If you have tried and tested every method you are aware of to get yourself to sleep; and failed, then you have probably been ignoring the ‘beast in your belly.’ According to a new study by Johns Hopkins researchers, improvement in sleep quality was significantly associated with overall weight loss, especially belly fat.
To comprehend the health risks of belly fat the researchers conducted a six-month study where 77 people who had type2 diabetes or pre-diabetes were enrolled. The participants, all of whom also were overweight or obese, were randomly assigned to one of two groups. One group went on a weight-loss diet and had supervised exercise training, while the other group only had the diet intervention. A total of 55 participants completed all phases of the study.
The participants filled out the Hopkins Sleep Survey at the beginning and end of the study to identify sleep problems, including sleep apnoea, daytime fatigue, insomnia, restless sleep, excessive sleep or sleepiness and use of sedatives to aid sleep. Their body mass index and amount of abdominal fat were also measured at the start and end of the study.
Both groups -- those assigned to a weight loss diet plus supervised exercise and those who only went on a diet -- lost about 15 pounds, on average. They also lost about the same amount of belly fat, about 15 percent, which was assessed by magnetic resonance imaging [MRI].
The researchers anatomized a composite score and found that improvement by 20 percent in sleep quality was meaningfully associated with reduction in overall body fat, and, in particular belly fat. This conclusion applied to the weight loss that came from diet alone or diet plus exercise and also every subject regardless of their age or gender.
Guess, now is a good time to lose [fat] to snooze better.
To add reason to the significance of reducing belly-fat, another study presented at the Radiological Society of North America (RSNA), underlined that visceral or deep belly, obesity is a risk factor for bone loss and decreased bone strength in men.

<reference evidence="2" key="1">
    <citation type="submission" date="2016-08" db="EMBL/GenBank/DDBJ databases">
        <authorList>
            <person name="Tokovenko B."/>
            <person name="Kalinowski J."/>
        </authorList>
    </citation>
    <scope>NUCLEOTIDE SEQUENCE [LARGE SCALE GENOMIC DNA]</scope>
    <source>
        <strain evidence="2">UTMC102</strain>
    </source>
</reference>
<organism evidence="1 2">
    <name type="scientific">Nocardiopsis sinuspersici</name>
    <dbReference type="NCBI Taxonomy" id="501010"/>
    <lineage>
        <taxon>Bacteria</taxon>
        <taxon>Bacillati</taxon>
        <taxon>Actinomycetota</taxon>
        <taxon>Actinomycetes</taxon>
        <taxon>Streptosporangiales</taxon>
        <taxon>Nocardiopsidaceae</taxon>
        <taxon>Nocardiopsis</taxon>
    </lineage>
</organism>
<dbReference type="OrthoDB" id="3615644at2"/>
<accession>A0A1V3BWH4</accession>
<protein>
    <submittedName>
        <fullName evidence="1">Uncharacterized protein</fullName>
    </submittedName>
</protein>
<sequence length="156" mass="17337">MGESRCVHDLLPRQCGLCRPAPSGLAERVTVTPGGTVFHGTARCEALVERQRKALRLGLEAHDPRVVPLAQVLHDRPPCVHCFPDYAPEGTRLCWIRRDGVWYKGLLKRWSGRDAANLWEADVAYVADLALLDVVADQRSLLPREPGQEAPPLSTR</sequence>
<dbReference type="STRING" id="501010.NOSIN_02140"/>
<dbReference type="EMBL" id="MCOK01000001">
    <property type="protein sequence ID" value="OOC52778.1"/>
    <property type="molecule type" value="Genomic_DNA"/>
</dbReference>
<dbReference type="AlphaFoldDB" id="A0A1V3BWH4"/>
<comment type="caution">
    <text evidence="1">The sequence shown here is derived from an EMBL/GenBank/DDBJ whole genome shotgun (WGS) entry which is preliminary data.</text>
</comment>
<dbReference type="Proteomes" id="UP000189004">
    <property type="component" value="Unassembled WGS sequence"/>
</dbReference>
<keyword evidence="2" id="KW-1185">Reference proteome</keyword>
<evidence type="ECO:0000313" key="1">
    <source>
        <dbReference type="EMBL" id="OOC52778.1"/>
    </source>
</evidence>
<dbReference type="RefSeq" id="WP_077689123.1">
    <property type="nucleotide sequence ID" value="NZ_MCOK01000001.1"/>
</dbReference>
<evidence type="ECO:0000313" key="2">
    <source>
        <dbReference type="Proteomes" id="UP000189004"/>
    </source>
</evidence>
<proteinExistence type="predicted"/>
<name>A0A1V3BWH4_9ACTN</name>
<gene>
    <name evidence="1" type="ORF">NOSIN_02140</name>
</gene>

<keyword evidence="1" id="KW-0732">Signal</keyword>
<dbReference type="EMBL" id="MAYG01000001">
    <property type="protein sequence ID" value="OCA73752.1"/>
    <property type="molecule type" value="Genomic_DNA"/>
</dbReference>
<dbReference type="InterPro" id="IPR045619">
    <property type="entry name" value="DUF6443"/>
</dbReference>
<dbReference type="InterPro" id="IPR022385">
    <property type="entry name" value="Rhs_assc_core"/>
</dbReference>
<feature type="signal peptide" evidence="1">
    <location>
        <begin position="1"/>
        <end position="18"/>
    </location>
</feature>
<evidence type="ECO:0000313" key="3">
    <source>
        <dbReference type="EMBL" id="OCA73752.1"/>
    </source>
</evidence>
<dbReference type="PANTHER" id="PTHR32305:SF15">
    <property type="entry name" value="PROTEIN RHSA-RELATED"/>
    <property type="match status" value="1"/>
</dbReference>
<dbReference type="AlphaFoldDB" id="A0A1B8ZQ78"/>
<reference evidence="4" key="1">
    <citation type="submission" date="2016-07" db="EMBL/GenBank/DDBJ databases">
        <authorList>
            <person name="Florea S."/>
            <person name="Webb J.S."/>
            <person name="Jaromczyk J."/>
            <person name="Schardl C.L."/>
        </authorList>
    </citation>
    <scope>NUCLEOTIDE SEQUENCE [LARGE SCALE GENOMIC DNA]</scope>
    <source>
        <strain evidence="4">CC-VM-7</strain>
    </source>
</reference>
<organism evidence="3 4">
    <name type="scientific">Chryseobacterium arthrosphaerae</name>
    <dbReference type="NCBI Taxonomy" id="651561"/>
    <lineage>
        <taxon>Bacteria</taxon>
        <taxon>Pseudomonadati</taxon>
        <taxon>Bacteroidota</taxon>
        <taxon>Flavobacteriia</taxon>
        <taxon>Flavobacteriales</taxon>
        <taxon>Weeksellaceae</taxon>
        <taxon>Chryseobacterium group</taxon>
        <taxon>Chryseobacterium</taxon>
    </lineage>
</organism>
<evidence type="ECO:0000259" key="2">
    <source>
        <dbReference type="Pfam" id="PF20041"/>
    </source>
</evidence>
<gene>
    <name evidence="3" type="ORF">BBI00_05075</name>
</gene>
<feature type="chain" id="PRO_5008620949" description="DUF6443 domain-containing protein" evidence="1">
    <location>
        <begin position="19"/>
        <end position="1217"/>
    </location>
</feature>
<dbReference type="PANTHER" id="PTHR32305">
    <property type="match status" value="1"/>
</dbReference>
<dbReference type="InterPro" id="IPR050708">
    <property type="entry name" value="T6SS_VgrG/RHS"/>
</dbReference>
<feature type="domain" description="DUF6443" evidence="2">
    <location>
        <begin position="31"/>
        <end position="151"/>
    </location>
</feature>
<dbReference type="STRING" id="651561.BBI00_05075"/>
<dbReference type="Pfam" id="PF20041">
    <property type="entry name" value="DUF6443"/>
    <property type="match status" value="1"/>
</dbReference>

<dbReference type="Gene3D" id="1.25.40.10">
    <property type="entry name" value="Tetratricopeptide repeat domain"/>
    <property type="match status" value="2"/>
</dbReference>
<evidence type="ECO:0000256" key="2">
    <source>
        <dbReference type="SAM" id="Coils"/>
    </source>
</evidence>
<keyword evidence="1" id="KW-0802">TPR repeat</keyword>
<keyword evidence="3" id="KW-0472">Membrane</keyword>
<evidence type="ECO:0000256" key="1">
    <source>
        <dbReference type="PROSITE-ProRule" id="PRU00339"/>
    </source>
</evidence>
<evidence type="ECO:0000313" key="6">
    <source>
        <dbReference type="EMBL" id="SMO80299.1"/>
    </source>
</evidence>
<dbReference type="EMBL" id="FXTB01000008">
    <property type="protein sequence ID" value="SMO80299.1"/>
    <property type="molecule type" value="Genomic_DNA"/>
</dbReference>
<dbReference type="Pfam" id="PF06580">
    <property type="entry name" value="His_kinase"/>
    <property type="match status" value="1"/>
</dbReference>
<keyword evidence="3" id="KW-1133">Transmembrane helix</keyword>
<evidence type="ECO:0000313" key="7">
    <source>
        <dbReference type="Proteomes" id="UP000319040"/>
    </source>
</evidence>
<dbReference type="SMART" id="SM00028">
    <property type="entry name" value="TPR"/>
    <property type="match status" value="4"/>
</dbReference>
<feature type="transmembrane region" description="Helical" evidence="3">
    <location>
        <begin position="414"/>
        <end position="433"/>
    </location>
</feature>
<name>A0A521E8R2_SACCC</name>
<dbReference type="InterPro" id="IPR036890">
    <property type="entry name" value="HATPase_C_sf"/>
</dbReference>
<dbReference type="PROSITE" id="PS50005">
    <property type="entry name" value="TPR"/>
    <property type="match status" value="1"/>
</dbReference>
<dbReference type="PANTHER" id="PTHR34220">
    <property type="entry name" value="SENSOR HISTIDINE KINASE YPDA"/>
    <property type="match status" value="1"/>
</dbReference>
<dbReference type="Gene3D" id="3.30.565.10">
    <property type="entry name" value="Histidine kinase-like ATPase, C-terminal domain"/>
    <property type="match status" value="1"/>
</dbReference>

The researchers of the study evaluated 35 obese men with a mean age of 34 and a mean body mass index (BMI) of 36.5. The men underwent CT of the abdomen and thigh to assess fat and muscle mass, as well as very high resolution CT of the forearm and a technique called finite element analysis (FEA), in order to assess bone strength and predict fracture risk.
The FEA analysis showed that men with higher visceral and total abdominal fat had lower failure load and stiffness, two measures of bone strength, compared to those with less visceral and abdominal fat. There was no association found between age or total BMI and bone mechanical properties.
This was a first of its kind study because most studies on osteoporosis have focused on women. Men were thought to be relatively protected against bone loss, especially obese men. And excess visceral fat is considered particularly dangerous, because in previous studies it has been associated with only increased risk for heart disease.
However the results surprised the scientists that obese men with a lot of visceral fat had significantly decreased bone strength compared to obese men with low visceral fat without any change in their BMI. The results concluded that muscle mass were positively associated with bone strength.
The above studies only add more evidence to reasons to lose belly-fat. After all, bellies don’t lie!
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